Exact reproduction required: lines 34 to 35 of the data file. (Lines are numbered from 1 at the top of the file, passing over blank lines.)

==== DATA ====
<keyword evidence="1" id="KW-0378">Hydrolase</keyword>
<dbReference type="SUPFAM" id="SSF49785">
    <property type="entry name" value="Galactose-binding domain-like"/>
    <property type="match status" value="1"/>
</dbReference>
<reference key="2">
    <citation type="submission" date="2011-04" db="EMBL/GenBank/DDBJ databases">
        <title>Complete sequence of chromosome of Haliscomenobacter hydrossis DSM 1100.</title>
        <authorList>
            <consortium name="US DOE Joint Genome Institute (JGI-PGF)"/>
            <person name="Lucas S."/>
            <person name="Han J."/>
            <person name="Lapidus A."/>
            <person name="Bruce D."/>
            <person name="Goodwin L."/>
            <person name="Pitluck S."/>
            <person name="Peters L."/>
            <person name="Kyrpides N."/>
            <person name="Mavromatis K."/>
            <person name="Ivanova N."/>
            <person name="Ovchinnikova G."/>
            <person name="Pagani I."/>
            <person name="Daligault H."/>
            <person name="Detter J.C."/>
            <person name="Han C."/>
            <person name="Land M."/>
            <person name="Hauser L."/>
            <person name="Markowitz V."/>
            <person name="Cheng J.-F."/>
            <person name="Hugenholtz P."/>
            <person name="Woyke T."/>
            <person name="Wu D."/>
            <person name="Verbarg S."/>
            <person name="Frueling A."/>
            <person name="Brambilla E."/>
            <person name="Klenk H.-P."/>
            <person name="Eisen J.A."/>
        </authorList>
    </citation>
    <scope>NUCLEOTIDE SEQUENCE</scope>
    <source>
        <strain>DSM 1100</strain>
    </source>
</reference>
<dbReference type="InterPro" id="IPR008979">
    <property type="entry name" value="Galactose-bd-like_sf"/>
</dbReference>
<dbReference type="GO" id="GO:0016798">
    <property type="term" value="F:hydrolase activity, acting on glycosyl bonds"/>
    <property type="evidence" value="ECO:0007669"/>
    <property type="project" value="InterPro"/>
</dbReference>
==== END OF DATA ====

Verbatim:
            <person name="Frueling A."/>
            <person name="Brambilla E."/>